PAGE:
I was talking with a seventy year old lady recently. Dympna was inspired by a young twenty year old woman who communicated, read, interacted all through her mobile phone. Dympna now uses her mobile for everything from emails, to bill paying to basic phone calls. In turn she is now teaching it.

I am firmly of the opinion that there is so much to learn from every generation. No one generation is better than another but just think what can be done when the minds of different generations come together with respect.

 

 

 

 

Mother’s Day

Today I really noticed that Mother’s Day cards were abounding.  Ads for what to get “your Mother” are everywhere to be seen.

Mother’s Day is such a complex day.  Ok, on the surface it celebrates the roles of mothers with cards perhaps lovingly made in schools and a handmade present.  Perhaps the Dad or another relative has reminded the teenage child that a card is essential.  Perhaps they all cook a meal and celebrate the day together.

Perhaps for some women who have never experienced the privilege of motherhood, Mother’s Day is a day for curling up underneath the duvet and indulging in chocolates while allowing the tears to flow freely for those hopes and dreams which were never to be.

Perhaps Mother’s Day is another reminder of the child who is missing.  The hopes for the future again unanswered.  Perhaps a child has distanced himself, mentally/ physically or both.

Perhaps for the mother whose child has died, Mother’s Day is a public reminder of  the void that can never be filled in her heart.

Perhaps Mother’s day  is a reminder to a mother, that because of illness she is no longer able to be a mother and sometimes her child has to be her carer.

Perhaps the mother doesn’t recognise their child as a result of illness.  The laughs which would have been shared can never be shared as the mother retreats from the world.

Perhaps Mother’s Day is a reminder to a child, even an adult child, that the mother who should have nurtured, cared for and protected never existed  for that child.

On the morning of Mother’s Day, I always raise a cup to those mothers who are suffering that little bit more because of the day that is in it.

Perhaps we as women could go a little farther this year? Perhaps we could send a card, ring or call to a mother who is hurting on this year’s Mother’s Day.

Christmas

It is Christmas morning. A rainy mild Christmas morning. No one is stirring and there is a stillness about. Perhaps it is to do with the fact that this is an adult house now.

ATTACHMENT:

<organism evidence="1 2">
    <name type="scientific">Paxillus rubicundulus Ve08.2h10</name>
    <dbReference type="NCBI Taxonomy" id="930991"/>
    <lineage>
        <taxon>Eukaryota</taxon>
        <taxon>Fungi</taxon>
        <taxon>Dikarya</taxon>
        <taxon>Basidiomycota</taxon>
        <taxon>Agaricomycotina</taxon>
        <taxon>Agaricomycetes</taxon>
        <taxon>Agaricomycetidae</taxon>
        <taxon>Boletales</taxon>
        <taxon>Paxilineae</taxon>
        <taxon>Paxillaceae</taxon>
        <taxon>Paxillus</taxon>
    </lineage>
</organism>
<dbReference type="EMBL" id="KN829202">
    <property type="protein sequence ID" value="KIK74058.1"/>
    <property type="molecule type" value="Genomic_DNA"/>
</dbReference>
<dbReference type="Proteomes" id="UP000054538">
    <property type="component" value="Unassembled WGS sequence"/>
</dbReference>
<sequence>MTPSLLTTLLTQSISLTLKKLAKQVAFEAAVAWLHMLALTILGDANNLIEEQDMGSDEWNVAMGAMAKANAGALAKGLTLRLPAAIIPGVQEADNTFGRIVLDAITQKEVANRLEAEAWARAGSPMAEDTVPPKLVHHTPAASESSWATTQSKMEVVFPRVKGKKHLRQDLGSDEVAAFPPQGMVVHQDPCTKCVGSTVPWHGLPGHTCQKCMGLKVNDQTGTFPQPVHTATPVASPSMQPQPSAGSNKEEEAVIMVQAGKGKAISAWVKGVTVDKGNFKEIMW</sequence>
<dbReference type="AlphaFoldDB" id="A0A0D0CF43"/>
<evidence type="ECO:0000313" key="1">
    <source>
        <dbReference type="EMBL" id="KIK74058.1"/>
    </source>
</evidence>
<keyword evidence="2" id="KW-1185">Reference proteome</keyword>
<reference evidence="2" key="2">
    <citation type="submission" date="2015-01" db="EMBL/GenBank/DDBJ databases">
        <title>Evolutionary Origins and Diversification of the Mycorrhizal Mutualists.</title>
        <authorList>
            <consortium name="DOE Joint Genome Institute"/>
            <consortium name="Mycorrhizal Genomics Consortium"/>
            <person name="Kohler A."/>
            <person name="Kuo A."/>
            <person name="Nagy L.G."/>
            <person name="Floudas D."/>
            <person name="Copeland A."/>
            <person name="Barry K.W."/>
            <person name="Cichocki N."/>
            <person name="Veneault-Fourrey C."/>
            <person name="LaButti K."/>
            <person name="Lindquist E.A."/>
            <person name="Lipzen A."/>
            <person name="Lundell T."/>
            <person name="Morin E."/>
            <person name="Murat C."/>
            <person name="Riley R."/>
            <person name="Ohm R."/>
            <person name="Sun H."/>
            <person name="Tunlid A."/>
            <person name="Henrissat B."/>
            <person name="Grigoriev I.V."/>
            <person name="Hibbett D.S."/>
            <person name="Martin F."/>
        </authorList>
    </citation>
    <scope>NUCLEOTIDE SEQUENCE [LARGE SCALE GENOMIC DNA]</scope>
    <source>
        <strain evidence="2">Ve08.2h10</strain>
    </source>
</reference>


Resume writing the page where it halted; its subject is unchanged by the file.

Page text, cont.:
It is lovely to savour this slower beginning.,to remeber some of those warm precious memories of other Christmas mornings.

On this mild Christmas morning it is wonderful to have the time to be thankful.  To be thankful for the memories others have provided over other Christmases.

As a friend said to me one ” to be able to savour an experience is something very precious”. And she was totally right.

I hope you are able to savour this day and add it to your memory bank.

Traditions

 

Have you found Christmas Traditions have changed over the years?

 

If you have been fortunate like me to have become a parent then those traditions most certainly have changed.  A few years ago, I would have been sad about those changes but now at this stage I am glad that those changes have occurred.  It shows that life is being lived and for that I am very thankful.

 

However, there are still somethings which still herald Christmas.  Preparing and making the Christmas puddings, Christmas cake and the Christmas mincemeat are signals that Christmas is coming.  The first indication I have that Christmas is very near is when I post those first Christmas cards.  The next indication is when I arrive home with Christmas purchases.  These are small items which are either made or bought then wrapped and put under the Christmas tree for distributing among friends and family.

I met someone recently who told me that she detests January and February as the weather is usually awful, people are grumpy as they have little to look forward to and she has named them the BLAH months.  Last year she changed things and started making Christmas items which could be given to various friends and charities.  For her it extended the feeling of Christmas giving.  And in a very practical way it relieved the Christmas stress that she was normally under.  Next year as Easter is early, April 1st 2018, she intends to use her three least favourite months of the year to make Easter gifts.  A new tradition for her.